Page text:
24 June 2014
Fear of costly migrant influx proves unfounded as translation bill for Cambridgeshire force cut by half
Fears translation service costs for Cambridgeshire police would soar with an influx of migrants seem to have been proved unfounded after it was revealed the bill has almost halved.
Fresh data has now been released by the force showing the cost of translation services in 2012/13 fell to £345,000 from £420,000 in 2011/12 £420,000 and £623,000 the previous year.
The bill is now at its lowest level since the expansion of the EU in 2004 allowed workers to move freely through member states. And fears taxpayers’ would have to pick up the bill when Britain lifted work restrictions to Bulgaria and Romania also proved unfounded in Cambridgeshire.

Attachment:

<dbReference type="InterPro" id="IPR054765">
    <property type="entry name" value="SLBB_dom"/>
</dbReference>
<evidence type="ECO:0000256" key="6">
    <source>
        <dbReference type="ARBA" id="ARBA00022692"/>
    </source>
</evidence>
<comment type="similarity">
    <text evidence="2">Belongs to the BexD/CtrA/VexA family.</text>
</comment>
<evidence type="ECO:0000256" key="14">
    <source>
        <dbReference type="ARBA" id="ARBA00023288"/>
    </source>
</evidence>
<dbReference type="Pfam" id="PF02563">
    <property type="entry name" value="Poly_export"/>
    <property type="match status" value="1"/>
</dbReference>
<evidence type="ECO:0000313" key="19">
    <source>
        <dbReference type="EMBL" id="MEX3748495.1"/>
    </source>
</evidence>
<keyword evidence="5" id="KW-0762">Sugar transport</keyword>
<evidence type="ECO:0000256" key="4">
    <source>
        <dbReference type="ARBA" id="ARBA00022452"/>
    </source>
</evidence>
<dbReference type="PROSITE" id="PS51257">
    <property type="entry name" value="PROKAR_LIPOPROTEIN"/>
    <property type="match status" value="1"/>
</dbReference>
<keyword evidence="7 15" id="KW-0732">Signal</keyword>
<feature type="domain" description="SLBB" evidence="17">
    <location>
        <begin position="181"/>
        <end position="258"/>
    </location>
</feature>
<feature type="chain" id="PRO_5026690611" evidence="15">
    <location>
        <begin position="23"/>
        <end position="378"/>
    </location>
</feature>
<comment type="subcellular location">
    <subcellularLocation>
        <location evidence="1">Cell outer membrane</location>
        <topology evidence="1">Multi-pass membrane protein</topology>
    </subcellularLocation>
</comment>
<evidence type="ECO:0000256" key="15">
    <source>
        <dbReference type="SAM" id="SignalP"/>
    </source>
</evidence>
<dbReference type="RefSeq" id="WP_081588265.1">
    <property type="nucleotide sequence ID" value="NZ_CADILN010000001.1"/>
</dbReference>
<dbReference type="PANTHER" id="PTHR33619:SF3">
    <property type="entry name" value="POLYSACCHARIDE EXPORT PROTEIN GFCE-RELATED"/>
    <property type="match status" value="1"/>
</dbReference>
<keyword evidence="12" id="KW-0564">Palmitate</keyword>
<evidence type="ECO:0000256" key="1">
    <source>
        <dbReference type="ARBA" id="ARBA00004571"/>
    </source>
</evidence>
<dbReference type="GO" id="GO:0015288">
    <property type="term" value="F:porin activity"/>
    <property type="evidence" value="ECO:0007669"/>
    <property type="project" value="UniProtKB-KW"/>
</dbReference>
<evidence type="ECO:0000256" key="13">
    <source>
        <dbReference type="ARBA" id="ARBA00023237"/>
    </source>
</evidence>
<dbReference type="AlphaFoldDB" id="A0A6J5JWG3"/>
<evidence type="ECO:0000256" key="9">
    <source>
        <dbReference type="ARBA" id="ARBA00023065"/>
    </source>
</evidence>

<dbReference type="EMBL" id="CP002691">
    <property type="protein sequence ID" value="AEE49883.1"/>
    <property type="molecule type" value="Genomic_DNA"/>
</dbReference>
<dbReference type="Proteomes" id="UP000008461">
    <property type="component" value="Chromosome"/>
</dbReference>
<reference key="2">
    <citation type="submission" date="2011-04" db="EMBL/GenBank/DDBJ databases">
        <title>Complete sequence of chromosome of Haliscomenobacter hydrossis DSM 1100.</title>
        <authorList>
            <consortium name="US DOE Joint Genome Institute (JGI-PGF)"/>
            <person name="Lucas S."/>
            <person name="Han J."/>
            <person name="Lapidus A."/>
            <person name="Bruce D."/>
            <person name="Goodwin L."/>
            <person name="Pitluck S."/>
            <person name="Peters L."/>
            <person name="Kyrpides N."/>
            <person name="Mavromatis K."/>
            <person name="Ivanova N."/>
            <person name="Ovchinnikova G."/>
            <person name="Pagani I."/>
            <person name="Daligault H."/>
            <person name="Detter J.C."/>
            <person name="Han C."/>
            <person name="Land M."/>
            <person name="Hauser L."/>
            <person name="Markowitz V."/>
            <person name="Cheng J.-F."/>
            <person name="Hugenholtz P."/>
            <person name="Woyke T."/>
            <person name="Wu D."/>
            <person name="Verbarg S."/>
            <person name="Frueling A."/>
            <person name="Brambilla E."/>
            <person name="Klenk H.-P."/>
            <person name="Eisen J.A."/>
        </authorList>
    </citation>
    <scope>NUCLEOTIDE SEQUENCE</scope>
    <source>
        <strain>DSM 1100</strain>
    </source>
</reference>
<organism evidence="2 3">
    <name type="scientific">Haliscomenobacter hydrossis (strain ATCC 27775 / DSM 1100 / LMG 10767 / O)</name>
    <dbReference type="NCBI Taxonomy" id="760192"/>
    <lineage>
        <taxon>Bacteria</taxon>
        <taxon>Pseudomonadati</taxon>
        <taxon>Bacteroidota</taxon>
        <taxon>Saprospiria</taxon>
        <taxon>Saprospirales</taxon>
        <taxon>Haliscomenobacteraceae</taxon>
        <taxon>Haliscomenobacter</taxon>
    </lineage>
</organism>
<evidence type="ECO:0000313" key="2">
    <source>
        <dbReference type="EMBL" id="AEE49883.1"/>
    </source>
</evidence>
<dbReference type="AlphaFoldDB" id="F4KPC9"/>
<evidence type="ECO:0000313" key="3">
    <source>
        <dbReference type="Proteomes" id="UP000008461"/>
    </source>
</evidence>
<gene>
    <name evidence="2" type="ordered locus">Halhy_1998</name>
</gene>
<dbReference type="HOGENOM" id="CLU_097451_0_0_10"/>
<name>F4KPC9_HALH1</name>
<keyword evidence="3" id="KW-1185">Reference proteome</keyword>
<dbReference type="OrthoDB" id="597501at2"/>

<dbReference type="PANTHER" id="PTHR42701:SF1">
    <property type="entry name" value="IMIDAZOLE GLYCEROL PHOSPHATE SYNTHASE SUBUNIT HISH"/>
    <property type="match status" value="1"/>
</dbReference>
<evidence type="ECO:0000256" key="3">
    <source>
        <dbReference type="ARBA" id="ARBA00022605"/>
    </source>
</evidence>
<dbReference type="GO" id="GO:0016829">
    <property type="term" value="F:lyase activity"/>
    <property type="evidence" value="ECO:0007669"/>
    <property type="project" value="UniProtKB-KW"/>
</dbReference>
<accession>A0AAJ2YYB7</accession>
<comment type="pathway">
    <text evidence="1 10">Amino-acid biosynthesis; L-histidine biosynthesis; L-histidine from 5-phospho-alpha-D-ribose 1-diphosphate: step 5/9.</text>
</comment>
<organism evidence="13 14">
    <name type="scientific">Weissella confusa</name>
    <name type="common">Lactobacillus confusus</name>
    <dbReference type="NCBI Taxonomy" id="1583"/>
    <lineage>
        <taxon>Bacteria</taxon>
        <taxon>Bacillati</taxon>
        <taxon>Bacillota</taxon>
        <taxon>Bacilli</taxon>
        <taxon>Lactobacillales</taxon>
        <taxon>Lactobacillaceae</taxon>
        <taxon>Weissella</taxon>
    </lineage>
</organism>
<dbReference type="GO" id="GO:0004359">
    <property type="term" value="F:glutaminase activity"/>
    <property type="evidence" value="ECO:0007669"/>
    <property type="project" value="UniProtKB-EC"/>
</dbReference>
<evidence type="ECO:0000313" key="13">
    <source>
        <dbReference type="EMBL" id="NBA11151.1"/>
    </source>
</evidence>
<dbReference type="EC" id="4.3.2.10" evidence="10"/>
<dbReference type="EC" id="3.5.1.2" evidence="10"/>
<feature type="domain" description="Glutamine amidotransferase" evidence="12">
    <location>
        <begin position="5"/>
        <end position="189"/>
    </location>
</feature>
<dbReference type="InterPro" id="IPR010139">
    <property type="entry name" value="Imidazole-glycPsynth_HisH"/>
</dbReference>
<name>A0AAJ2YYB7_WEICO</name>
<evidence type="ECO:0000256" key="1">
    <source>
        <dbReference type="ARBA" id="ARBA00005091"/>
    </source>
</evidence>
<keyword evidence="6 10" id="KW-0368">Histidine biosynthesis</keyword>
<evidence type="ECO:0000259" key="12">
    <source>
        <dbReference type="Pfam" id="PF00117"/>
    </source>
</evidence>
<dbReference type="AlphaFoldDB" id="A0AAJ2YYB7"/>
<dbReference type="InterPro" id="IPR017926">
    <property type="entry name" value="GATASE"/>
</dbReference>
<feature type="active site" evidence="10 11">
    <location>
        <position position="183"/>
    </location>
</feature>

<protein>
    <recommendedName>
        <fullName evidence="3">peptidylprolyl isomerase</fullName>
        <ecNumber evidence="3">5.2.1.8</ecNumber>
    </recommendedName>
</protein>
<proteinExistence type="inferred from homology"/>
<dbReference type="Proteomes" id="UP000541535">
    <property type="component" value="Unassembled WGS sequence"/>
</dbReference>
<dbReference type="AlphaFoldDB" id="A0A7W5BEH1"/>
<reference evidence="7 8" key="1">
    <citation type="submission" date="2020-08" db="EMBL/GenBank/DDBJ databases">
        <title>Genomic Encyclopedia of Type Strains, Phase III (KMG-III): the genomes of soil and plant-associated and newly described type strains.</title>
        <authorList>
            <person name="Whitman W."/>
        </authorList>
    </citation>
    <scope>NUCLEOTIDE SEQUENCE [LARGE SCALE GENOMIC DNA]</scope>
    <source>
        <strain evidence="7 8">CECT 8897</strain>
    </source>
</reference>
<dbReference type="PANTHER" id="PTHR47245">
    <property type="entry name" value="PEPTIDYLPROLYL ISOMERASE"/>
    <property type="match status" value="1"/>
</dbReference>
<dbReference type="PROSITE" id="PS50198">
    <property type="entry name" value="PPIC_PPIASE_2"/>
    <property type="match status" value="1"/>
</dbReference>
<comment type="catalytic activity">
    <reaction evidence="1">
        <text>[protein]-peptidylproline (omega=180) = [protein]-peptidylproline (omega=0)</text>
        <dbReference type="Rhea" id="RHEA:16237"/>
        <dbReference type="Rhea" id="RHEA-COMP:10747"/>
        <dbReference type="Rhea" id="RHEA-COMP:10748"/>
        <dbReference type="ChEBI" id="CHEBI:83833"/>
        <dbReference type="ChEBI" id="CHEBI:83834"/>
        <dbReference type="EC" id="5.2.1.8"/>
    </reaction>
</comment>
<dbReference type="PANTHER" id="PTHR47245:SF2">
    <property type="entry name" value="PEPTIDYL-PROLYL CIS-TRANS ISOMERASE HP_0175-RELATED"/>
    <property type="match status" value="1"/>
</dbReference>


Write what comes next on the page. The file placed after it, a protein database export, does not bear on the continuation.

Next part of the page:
Data also revealed the force spent just £9.10 on Bulgarian and £1,357.84 on Romanian translators in January last year, when the restrictions were in place – and they have spent nothing at all on translators for the two languages after restrictions were lifted.
Former Chief Constable Julie Spence famously took her fight to central Government in a bid for an extra £17 million to deal with population changes back in 2007.
Mrs Spence said officers were dealing with 100 languages with a translation bill for the force of at least £800,000 in 2006/7, amid fears it would increase. In 2009/10 that bill stood at £809,000.
The most commonly translated languages in the county are Polish, Czech, Bulgarian, Romanian, Russian, Slovak and Lithuanian and the force has some multi-lingual officers on the beat.